Poland, in Central Europe, is the EU’s 5th most populous member-state with 38.5 million, and its 6th-largest economy — with 500,000 years of human activity in its area, and borders that have changed dramatically throughout time. At its peak, beginning in late 15th century and extending for nearly 300 years, the Poland-Lithuania territory was the largest in Europe by a margin — and today this relatively small country retains its sense of former grandeur. The modern nation provides its people with free education through tertiary level, universal health care, and social security, for a high quality-of-life index (136.44) — particularly in areas of safety, climate, and cost of living.


Religion plays a major role in the culture of Poland. Freedom of religion is legally protected; however, the country remains one of the most religious, particularly Catholic (85.9%), in all of Europe — beginning in 966 C.E. Multiple Protestant religions together constitute only 0.4%, with another 0.4% made up of multiple others — and a growing secularism, with 12.1% unspecified. Nevertheless, Poland retains one of the highest levels of religious observance in Europe today, and a majority of its holidays are Catholic in origin. In 1980s, the Catholic church in Poland became identified with the anti-Communist movement, widely credited with contributing to the end of same.


Poland’s class structure was rigid prior to 1939; WWII saw the execution of many of the intelligentsia and nobility, while subsequent decades of Communism proved a powerful leveling factor in its emphasis on education and economic development of workers and peasants. The class system remains a social factor today, but has significantly less importance. In conjunction with the high value placed on religion, traditional values including marriage and family (including close friends) are still given prominence, though this is changing; social manners are exceedingly important, and the society remains essentially patriarchal. The arts, both traditional and modern and in the full spectrum, hold high value.


The story of Poland cannot be separated from that of its Jewish population, prior to WWII the largest minority group in the country — and the largest Jewish community in the world, a part of Poland for more than a millennium. By 1920s, Jews made up 25-50% of all major cities, and up to 90% of smaller towns, with the cities representing the cultural, intellectual, and religious centres of the global Jewish community. Generally integrated, even in the market towns or shtetls, though not entirely free of anti-Semitism, Jews and Poles together represented Poland — and the Jewish tradition in Poland represents a significant thread in Polish culture to this day.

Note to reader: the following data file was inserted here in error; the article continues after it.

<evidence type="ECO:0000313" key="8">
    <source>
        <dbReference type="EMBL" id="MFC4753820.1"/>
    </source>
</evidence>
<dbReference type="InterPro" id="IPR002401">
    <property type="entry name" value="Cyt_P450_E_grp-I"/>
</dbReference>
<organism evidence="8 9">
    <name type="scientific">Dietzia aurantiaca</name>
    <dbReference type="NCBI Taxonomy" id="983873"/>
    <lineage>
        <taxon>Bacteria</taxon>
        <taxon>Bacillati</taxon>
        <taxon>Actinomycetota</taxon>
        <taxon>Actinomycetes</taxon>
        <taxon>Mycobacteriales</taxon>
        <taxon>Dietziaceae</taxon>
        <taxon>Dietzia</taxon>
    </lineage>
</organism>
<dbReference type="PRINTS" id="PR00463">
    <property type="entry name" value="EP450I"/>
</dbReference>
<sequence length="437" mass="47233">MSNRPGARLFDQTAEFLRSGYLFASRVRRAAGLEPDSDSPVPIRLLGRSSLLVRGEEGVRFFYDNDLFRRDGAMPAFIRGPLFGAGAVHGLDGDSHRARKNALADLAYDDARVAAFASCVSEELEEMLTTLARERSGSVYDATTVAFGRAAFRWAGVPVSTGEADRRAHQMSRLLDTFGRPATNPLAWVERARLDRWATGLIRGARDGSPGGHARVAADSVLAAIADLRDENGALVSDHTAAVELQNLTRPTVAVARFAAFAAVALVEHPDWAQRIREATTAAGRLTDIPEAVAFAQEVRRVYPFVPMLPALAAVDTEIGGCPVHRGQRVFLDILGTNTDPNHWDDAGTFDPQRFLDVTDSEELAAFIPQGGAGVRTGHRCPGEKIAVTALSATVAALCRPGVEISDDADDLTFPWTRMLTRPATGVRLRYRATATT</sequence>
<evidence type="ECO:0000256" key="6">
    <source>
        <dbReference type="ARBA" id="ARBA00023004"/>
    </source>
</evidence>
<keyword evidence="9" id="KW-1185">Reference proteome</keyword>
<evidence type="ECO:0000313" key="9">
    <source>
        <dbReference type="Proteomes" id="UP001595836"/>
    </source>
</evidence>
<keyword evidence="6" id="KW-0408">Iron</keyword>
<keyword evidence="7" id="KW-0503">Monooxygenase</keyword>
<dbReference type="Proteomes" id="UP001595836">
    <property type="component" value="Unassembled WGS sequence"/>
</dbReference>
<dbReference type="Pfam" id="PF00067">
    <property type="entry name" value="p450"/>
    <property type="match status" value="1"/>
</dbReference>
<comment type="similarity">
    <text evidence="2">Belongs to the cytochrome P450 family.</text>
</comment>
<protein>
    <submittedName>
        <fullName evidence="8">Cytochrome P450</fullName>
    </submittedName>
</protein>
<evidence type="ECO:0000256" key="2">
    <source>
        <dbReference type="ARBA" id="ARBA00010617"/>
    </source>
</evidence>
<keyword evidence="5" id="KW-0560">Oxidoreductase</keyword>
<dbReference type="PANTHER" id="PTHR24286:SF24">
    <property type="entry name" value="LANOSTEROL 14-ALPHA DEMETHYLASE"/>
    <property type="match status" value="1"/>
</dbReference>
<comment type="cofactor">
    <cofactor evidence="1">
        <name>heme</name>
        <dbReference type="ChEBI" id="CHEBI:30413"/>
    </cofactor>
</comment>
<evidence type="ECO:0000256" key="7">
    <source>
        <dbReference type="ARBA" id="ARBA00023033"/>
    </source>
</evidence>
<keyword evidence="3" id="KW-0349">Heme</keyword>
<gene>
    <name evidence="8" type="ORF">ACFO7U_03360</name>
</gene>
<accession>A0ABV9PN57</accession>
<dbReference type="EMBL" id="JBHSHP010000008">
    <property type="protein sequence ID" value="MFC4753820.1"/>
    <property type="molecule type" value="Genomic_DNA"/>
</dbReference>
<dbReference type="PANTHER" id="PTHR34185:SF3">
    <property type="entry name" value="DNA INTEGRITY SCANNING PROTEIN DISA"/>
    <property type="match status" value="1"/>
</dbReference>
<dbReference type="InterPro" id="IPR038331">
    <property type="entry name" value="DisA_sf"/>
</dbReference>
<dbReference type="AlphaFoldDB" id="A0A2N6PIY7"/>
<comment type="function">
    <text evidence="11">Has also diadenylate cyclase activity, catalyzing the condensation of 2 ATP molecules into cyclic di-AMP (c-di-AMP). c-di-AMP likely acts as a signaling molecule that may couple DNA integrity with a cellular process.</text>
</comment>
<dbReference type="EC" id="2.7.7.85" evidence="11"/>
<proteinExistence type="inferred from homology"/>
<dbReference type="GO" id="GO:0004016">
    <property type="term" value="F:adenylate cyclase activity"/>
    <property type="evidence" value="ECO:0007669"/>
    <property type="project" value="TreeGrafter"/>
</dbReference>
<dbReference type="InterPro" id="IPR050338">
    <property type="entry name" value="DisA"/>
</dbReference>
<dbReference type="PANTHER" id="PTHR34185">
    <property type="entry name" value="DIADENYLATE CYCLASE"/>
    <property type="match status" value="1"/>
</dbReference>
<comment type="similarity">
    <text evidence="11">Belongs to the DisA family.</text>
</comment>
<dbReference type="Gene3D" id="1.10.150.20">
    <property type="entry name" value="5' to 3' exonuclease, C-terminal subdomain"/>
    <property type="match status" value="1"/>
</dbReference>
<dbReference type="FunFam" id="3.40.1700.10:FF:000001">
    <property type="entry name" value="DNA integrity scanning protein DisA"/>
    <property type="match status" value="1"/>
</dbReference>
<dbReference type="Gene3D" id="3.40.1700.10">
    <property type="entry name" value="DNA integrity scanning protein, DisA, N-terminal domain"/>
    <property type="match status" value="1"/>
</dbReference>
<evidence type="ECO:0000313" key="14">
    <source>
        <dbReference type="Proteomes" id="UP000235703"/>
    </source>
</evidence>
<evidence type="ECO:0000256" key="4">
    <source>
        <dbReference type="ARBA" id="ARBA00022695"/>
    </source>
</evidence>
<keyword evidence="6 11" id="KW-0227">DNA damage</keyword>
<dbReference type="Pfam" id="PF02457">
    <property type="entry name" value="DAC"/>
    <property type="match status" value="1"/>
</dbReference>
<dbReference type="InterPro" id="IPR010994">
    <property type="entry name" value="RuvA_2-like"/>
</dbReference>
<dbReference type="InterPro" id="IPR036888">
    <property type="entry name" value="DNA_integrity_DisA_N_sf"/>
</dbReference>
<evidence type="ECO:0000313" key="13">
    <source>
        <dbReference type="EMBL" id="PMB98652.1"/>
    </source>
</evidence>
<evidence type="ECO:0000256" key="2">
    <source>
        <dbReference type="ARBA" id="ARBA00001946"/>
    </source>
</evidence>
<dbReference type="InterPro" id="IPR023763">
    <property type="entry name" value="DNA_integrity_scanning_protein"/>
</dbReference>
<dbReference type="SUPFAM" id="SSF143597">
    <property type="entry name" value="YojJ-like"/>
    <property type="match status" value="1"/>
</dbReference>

Polish Jews became first a target of Russian pogroms in 1880s and 1890s; following WWI and Polish independence, increasing nationalism created a hostile atmosphere toward the country’s Jewish citizens, and many emigrated. Its still large Jewish community, and proximity to Germany, resulted in Poland becoming the primary target of the Nazis, who annexed the country and sought to eradicate its citizenry entirely — including the placement of its most prominent extermination camps, including the infamous Auschwitz-Birkenau among many others, in Polish territory. Additional targets of these camps were non-Jewish Poles, homosexuals, Soviet POWs, and Roma. Today a highly sensitive and controversial topic, Polish government has outlawed any mention of these as “Polish death camps” — and is accused of attempting to “rewrite history” as a result; conversely, Warsaw is fast becoming one of the world’s top centres for Jewish art.